Moratorium

I was speaking with my spiritual adviser earlier as a result of which I will be having a short blogging moratorium.

There are a few reasons for this, firstly I have three essays due in on the 10th January, secondly I am beginning to hit the exhaustion phase of early pregnancy whereby every muscle aches and yearns for rest and I’m downing the lucozade tablets for much needed energy and to keep going. Looking after 3 young children on my own in the week means I don’t have time to sleep, combine that with University work and I’m shattered.

One very unpleasant commentator suggested I am a dreadful mother who neglects her children, given the blog, but I tend to do my blogging when they are in bed, plus, I am an extraordinarily fast typist. Rest assured my children do not lack their mother’s attention.

I am also involved in another short-term personal project, that I cannot divulge, but which is proving spiritually draining, however it already seems to be bearing much fruit and a worthwhile use of my time.

I don’t therefore have the emotional energy to continue taking the constant attacks from others, both my husband and my advisor noted that I can’t be fighting on all fronts and I need to concentrate on my current short-term goals and suggested that the work I am currently doing needs to be prioritised.

I received a number of emails of support following my last two posts, from Catholic supporters with influence beyond the blogosphere, from past and present pro-life parliamentarians, newspaper columnists and heads of various organisations. All of them praised my “courage”, but to me there seemed nothing intrinsically brave about tapping out my opinion. My husband warned that I might have a hard time, but I was taken aback by some of the vociferous comments, a few of which were unnerving in nature. Having been exhorted to “take down your post and walk away, your friends aren’t helping”, then told “there will be repercussions”, I had rather an unsettled night. I subsequently woke up to a comment implying that I was peddling “a sack full of lies, half-truths, outright deceit and spin concerning Catholic teaching”.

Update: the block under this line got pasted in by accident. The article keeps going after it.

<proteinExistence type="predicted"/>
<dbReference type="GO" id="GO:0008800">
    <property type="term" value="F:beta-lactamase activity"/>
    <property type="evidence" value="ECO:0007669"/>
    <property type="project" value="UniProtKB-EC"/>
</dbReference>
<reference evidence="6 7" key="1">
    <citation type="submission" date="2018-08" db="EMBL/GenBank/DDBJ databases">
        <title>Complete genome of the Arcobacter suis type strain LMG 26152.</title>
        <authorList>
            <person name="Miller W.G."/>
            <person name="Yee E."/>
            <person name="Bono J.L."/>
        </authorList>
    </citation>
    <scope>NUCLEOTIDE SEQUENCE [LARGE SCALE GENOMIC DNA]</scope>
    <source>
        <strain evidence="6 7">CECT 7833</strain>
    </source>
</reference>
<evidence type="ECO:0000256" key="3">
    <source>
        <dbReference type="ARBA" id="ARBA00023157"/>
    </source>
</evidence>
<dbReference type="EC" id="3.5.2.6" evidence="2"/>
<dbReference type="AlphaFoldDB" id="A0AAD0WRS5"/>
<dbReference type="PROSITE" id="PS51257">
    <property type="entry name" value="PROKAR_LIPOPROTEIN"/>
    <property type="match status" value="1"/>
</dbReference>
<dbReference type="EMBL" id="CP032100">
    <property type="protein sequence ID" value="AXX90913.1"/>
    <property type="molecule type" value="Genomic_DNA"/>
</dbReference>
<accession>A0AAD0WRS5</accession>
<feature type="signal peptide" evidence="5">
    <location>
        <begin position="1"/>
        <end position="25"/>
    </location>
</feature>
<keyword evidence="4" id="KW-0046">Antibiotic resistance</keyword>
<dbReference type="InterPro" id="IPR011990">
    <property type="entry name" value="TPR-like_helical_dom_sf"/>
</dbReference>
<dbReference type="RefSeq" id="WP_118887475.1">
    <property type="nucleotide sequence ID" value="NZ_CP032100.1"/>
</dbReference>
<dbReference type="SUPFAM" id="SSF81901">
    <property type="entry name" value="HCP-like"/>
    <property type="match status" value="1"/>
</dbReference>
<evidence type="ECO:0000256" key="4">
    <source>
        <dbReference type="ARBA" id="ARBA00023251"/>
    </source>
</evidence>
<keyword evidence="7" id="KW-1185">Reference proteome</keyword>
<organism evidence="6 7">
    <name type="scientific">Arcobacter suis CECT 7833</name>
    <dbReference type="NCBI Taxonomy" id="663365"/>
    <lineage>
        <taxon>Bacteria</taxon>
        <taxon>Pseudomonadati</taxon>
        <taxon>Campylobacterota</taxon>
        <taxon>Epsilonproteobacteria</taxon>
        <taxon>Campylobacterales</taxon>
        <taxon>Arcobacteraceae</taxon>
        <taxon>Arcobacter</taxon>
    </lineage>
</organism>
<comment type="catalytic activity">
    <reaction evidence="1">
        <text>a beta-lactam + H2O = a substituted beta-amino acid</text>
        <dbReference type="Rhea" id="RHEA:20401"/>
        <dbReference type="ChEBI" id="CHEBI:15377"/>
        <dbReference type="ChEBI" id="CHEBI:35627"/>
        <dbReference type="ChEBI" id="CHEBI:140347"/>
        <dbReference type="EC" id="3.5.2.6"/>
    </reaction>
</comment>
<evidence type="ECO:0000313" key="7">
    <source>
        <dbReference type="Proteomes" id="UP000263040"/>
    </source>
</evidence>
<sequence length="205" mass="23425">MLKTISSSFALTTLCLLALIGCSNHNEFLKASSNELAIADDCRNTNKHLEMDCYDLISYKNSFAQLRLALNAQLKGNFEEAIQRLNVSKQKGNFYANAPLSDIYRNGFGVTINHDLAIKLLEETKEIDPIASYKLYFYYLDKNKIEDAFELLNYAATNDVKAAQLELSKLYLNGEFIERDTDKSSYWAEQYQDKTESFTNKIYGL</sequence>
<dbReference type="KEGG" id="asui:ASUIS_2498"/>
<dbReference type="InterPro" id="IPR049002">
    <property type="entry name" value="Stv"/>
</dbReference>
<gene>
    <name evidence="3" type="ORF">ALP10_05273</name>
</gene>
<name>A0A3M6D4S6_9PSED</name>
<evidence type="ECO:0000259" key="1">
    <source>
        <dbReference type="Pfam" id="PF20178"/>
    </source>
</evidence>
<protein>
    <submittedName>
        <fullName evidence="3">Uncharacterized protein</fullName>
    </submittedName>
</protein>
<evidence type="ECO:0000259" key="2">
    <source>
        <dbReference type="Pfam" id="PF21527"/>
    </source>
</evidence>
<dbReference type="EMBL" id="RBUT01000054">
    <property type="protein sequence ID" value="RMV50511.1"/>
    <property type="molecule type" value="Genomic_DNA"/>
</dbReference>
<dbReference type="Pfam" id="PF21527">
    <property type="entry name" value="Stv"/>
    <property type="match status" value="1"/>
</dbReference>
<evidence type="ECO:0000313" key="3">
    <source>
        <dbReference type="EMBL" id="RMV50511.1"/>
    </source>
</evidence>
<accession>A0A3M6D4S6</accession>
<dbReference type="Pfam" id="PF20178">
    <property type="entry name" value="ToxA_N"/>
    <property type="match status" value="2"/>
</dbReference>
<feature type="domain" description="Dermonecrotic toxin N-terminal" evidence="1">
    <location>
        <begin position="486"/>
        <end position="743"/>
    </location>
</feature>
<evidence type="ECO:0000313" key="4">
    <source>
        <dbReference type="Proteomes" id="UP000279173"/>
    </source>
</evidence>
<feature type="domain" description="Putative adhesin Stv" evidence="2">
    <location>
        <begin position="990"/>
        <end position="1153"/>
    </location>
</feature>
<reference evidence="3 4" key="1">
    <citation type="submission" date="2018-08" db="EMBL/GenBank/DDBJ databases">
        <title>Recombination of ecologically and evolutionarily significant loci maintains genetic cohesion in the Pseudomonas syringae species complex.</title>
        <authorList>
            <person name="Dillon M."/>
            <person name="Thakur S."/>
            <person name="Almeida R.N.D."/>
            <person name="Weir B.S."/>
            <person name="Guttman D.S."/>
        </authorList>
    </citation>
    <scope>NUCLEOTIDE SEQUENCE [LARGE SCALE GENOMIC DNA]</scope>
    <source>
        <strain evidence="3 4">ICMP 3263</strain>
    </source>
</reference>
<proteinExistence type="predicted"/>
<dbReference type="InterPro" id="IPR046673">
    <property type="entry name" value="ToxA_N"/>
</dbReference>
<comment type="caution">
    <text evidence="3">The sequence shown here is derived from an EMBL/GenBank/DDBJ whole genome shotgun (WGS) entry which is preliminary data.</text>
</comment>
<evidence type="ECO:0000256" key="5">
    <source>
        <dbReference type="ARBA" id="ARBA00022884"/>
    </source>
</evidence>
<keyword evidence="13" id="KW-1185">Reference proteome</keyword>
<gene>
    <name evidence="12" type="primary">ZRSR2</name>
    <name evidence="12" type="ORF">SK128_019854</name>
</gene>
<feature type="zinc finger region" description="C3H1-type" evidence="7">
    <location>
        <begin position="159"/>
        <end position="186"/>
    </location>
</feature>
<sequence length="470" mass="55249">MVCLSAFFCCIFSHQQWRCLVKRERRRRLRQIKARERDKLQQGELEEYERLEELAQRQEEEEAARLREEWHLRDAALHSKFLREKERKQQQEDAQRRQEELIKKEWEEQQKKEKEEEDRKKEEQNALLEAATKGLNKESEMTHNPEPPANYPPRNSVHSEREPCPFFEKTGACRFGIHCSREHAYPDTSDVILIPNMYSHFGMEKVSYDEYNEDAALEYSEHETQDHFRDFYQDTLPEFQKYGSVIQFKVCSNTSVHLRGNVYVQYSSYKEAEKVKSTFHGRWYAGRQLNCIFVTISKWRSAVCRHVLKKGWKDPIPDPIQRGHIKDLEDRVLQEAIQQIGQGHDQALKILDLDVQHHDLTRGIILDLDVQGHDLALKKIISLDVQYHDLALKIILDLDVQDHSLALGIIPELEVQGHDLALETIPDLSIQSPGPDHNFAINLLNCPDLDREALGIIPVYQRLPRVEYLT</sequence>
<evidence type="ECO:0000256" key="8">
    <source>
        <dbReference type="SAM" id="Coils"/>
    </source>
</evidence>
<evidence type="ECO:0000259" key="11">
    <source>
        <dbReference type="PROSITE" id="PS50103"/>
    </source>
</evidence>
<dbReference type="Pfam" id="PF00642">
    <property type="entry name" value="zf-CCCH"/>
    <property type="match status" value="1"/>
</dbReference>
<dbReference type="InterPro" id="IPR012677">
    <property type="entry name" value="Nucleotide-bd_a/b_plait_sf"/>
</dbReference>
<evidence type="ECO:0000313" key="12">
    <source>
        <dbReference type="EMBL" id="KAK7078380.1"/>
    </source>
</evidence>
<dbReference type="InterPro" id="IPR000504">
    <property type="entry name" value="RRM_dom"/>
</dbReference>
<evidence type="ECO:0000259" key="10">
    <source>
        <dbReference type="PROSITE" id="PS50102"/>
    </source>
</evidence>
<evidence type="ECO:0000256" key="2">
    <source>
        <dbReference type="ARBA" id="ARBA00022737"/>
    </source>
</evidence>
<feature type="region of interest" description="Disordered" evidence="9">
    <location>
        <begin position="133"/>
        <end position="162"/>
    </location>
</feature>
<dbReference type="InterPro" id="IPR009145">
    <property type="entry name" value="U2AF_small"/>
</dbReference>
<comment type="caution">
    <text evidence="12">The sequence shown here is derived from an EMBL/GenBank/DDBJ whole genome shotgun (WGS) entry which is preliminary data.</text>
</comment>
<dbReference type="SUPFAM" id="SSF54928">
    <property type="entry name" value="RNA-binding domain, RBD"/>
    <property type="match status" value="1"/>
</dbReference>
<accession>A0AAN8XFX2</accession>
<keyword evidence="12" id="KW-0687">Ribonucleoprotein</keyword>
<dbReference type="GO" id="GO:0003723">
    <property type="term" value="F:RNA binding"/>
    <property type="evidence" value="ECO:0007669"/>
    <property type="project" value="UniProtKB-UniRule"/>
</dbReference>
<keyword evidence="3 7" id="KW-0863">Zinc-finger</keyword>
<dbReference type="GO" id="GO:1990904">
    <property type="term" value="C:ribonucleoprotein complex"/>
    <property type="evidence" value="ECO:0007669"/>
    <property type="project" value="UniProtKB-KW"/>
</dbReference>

All of this rather proves my point about a culture of fear. It seems to be acceptable for John Smeaton to blog his outrageous opinions and pronouncements upon others but not for others to respond. A few of my supporters asked me not to publically name them, a wish that I will respect, because as they said, they need to be above reproach and not enmesh their organisations in a personal feud. To get involved they said, would be in exactly the same error as John; it would conflate their views with that of their organisation, whereas I have more freedom, blogging purely as a private individual.

This is the joy of the blogosphere’s lack of regulation, it is a great equaliser and means people can be called to account. Let me be clear, if any Catholic blogger had decided to deride myself or my colleagues, I would have been equally hurt, I may have challenged in the comments box, but would probably have left it. The reason why I have taken issue is because John Smeaton’s blog is in his official capacity as SPUC Director, there is no comment facility and it is taken authoritatively. As some of my commenters have noted, he has sometimes not represented the full picture or has jumped to false conclusions on issues, alienating many in the process and sowing dissent amongst natural allies.